It has long been understood that different advertising channels interact and influence each other in different ways. However, only recently has the world started to gain true insight on the impact of these.Through attribution analysis we can start to truly understand the impact of every channel of your marketing. From this, we are able to build a bespoke model for you which will help us to optimize and report the true impact of your campaigns.

The benefit

The benefit of working this way is that we can establish if certain channels need to be increased, decreased or removed altogether from the marketing mix. We can do this right down to keyword-level in your PPC campaigns or audience-level in RTB – understanding how users will evolve from one interaction to another. Just because they eventually convert on a brand term doesn’t mean that this is the only touch point that happened in their journey.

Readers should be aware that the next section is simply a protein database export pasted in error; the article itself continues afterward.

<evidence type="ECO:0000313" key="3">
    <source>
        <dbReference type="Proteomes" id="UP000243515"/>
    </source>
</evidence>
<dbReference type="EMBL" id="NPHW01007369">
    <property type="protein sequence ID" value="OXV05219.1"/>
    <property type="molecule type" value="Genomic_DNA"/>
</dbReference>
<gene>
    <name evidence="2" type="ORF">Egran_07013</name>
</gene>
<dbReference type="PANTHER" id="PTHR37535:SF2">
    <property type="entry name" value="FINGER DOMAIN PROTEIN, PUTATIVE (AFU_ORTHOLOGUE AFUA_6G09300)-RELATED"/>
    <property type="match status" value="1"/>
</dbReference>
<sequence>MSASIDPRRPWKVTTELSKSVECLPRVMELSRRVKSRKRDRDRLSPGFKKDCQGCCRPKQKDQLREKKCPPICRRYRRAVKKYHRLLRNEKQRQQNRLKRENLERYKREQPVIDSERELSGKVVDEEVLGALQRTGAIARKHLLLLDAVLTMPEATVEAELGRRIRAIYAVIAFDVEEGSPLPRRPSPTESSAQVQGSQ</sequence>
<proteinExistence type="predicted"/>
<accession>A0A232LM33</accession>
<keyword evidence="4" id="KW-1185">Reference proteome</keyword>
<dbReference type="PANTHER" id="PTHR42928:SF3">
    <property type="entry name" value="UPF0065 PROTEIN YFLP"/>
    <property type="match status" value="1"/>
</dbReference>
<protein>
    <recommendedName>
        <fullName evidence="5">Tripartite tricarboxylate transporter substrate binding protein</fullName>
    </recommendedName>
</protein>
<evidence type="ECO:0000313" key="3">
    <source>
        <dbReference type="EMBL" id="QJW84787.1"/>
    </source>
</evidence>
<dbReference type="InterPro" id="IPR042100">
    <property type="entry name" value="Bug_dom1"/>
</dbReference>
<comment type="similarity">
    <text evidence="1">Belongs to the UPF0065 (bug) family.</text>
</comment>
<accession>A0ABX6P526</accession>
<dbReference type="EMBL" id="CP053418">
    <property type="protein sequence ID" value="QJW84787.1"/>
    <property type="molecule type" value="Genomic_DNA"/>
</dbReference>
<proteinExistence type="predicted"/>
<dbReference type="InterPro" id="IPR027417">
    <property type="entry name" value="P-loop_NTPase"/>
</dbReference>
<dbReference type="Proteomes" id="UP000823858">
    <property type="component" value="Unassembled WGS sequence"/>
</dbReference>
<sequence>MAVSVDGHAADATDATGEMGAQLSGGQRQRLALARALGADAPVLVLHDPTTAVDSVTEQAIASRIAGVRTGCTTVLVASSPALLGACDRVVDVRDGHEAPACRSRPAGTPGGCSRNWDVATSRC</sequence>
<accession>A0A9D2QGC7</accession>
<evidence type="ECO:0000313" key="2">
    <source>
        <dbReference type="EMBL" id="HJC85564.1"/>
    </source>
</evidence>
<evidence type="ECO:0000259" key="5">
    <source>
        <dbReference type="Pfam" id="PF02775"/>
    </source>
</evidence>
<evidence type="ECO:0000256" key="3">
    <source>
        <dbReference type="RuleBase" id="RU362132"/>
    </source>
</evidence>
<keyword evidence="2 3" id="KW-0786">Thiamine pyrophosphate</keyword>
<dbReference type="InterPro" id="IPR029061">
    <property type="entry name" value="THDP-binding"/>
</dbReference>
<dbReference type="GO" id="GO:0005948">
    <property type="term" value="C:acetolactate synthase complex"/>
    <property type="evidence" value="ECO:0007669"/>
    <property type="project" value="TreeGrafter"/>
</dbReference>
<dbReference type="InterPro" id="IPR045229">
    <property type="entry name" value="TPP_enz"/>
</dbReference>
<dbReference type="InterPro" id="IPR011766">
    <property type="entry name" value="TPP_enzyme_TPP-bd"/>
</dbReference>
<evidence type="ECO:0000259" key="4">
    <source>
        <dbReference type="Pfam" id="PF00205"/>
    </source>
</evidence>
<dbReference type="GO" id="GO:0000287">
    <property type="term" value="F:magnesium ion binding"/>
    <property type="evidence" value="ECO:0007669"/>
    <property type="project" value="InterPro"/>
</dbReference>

Many targeting methods will be designed to drive awareness at the research stage and ultimately increase the likelihood of a conversion further down the line. Without measuring this impact, the natural assumption might be that they’re underperforming and need to be removed.

Attribution modeling at Search Laboratory consists of:

Initial modeling

Using our experience of multiple markets we will estimate an attribution model for your business. This consists of a mix of models for different path types.

Data gathering and analysis

Advanced analytics provides data on converting and non-converting paths to test the model.

Refinement of the model

Using the data, we refine and improve the model over time in order to maximize your conversions.

The output of the attribution analysis is the ability to make informed decisions on the level of spend and activity on certain channels (paid search, display advertising, natural search, email marketing etc.) or segments of those channels (brand PPC, categories of SEO keywords) in order to maximize your profit from all activity.

For more information on this please contact us on (646) 473-1826.